May's bid to deport killer fails
Home Secretary Theresa May's hopes of deporting an Italian father-of-five who hit his flat-mate over the head with a hammer then strangled him with the flex of an iron have been dashed by senior judges.
The Court of Appeal concluded that the 54-year-old man should not be deported because he did not pose a "sufficiently serious threat to public security".
Mrs May had challenged a similar earlier ruling by an Asylum and Immigration Tribunal.
Lord Justice Pill, Lord Justice Aikens and Lady Justice Rafferty dismissed her appeal after a hearing in London. The man was not identified in the appeal judges' written ruling - and the ruling did not explain why he was not identified.
Appeal judges said the man had been given an eight-year jail term in 2002 after being convicted of killing flat-mate Edward Mitchell.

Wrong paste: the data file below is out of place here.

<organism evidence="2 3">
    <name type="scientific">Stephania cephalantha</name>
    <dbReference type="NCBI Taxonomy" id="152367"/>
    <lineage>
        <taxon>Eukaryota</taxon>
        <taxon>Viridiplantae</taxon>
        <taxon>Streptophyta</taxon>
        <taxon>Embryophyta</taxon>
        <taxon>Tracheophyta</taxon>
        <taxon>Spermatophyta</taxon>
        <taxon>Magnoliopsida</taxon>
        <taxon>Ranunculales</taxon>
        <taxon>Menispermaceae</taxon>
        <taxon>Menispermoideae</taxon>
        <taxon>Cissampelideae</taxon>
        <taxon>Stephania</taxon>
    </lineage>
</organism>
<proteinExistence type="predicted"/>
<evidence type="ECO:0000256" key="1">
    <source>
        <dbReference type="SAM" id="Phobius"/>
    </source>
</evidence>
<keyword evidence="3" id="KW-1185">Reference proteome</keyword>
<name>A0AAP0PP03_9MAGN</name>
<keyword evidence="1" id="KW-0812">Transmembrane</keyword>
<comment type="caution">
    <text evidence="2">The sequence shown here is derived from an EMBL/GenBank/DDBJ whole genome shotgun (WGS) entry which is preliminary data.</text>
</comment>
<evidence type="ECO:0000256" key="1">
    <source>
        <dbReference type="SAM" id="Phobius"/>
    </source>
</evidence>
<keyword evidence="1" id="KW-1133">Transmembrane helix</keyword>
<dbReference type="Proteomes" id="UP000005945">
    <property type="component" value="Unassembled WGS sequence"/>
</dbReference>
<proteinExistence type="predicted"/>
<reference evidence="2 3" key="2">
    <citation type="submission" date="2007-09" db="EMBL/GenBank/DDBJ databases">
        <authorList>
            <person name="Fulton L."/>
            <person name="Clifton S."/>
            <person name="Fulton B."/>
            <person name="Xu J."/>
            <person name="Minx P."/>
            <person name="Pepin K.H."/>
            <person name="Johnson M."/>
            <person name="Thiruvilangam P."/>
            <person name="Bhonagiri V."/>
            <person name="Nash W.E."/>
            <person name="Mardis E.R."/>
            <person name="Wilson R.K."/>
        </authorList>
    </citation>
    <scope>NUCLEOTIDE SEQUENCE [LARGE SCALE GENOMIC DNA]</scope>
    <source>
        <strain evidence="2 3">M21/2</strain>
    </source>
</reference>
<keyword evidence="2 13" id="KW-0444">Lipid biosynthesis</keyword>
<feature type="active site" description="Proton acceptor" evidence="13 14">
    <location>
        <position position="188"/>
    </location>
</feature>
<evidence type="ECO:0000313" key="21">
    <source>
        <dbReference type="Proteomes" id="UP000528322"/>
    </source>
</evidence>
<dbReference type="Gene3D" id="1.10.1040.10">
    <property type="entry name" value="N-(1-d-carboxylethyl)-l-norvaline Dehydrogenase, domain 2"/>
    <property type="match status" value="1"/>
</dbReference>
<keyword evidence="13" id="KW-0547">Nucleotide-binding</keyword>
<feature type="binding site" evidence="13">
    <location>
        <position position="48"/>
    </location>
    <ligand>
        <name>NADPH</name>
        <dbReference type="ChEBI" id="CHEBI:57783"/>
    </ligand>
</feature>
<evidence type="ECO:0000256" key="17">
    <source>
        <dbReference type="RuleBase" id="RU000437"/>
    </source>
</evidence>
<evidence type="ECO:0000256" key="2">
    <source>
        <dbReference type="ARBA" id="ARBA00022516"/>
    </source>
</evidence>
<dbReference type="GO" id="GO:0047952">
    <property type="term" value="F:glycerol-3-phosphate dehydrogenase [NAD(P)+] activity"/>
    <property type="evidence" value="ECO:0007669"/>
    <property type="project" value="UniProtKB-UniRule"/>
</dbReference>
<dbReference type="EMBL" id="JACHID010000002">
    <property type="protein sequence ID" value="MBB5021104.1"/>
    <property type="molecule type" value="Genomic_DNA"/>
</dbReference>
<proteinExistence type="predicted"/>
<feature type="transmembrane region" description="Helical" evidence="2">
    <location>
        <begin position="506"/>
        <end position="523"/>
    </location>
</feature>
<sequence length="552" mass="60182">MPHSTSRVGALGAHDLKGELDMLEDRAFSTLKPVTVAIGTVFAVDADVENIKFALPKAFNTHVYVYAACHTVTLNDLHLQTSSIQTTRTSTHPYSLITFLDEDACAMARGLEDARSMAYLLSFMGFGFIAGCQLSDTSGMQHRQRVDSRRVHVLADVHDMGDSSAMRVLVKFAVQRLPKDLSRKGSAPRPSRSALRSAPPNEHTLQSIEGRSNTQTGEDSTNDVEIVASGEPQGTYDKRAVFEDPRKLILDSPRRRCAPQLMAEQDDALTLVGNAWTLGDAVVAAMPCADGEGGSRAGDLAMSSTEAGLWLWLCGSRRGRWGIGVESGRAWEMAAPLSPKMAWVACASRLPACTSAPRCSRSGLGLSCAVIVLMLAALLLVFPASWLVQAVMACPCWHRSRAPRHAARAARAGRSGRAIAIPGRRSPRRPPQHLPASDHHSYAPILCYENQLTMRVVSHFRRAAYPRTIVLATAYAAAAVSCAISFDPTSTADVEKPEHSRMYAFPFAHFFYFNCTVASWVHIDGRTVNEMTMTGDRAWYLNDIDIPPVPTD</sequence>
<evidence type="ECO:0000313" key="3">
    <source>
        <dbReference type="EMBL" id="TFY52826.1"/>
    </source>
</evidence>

Judges said the man had been convicted of manslaughter by a jury at the Old Bailey. They said he had struck Mr Mitchell "at least 20 blows to the head with weapons, including a hammer" before strangling him.
They added that jurors decided that "murder was reduced to manslaughter by reason of provocation". They said the man had been released from prison to "hostel accommodation" in 2006 but, because no place was available, he had been re-arrested.
The man had subsequently received damages of £25,000 for the "unlawful imprisonment which followed", judges said.
He also had convictions for "assault on police", battery and "having a bladed article", the appeal court heard.
A UK Border Agency spokesman said: "We are very disappointed that the court has ruled we cannot deport this individual. We have appealed against that decision and hope that we will be able to pursue his removal from the UK."